EXXON, PENTAGON AND JIHAD TARGET CHAD
Sinister Convergence in New Sahel Terror War Front
by Wynde Priddy
US military presence and oil development seem to go hand in hand in the
developing world, and the latest entry is Chad, a landlocked country in
Africa's Sahel region. The AP reported March 16 that Washington, opening a
new front in the War on Terrorism, has begun training and equipping armies
along insecure Sahara desert border regions. The BBC reported March 23 that
soldiers of the Army's 10th Special Forces Group are already training
troops in Mali and Mauritania, with operations planned for Chad and Niger.
The new US military presence comes just as ExxonMobil has targeted Chad for
a major new thrust of oil development.
The new interest in Africa marks a shift from the United States'
long-standing reluctance to involve itself militarily on the continent. The
US currently acquires 17% of its imported oil from sub-Saharan Africa, and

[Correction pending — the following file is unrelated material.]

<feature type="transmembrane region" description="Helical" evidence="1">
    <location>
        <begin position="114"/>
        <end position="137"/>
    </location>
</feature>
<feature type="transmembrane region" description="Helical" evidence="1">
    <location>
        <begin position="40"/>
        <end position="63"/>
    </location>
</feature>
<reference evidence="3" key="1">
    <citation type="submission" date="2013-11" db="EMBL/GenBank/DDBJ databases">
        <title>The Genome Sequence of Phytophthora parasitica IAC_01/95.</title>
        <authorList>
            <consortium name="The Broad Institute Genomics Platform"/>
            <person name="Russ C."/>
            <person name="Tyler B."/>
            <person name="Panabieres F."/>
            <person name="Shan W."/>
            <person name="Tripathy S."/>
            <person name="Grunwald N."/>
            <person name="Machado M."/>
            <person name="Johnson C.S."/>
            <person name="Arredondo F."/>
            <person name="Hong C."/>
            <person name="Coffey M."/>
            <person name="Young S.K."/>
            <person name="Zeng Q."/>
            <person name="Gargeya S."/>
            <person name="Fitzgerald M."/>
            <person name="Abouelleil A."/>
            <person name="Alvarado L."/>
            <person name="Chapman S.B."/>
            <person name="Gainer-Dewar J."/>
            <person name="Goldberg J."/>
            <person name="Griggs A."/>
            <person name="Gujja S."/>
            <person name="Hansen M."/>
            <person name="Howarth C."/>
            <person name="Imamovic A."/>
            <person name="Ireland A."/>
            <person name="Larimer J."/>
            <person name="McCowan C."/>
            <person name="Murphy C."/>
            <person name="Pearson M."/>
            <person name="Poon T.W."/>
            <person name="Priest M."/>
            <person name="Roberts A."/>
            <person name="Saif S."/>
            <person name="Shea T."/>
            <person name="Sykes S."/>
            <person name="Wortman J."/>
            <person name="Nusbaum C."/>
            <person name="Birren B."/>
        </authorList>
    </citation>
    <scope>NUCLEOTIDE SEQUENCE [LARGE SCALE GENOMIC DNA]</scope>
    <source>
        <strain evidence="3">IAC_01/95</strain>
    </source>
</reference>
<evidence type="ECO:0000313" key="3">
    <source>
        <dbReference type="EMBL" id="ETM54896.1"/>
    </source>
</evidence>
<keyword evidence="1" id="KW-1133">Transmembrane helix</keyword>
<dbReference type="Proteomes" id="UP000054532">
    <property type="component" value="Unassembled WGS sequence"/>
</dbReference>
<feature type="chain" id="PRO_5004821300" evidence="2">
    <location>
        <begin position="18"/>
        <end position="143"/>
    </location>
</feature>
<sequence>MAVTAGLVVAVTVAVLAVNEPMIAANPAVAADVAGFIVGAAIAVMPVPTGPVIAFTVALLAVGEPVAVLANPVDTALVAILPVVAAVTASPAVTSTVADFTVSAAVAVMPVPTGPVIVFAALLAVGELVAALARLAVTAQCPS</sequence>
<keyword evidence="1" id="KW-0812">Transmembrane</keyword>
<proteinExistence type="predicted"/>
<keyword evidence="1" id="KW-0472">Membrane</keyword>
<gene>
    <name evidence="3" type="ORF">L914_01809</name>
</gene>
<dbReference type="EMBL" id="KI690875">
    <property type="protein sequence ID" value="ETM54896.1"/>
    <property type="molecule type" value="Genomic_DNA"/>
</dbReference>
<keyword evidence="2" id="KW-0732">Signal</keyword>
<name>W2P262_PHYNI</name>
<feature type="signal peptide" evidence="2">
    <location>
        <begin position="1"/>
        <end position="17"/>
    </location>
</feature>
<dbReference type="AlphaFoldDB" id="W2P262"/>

most predict that within a decade that figure will rise to nearly 25%, as a
part of the current administration's plan to diversify America's oil
supply. At the same time the administration is reporting plans to rotate
U.S. troops regularly into bases and airfields all over the continent.
The developing partnership between Chad's government and Washington became
apparent in March, when Chad made an urgent call for U.S. help in the
aftermath of deadly clash with fighters from an Islamic extremist group.
The implicated Salafist Group for Call and Combat has publicly pledged its
allegiance to al-Qaeda. The U.S. claims that one of its leaders, Saifi
Ammari of Algeria, is recruiting among Muslims in Mauritania, Niger and
Libya, and sponsoring small armed groups throughout the region.
Meanwhile, a consortium led by ExxonMobil is overtaking Chad's southern
rural landscape with 265 oil wells in three different oilfield areas, and
the development quickly spreading. A $3.7 billion dollar pipeline, the
largest single private investment in Africa, was completed in 2003, linking
Chad to the Atlantic and western oil markets. The World Bank helped finance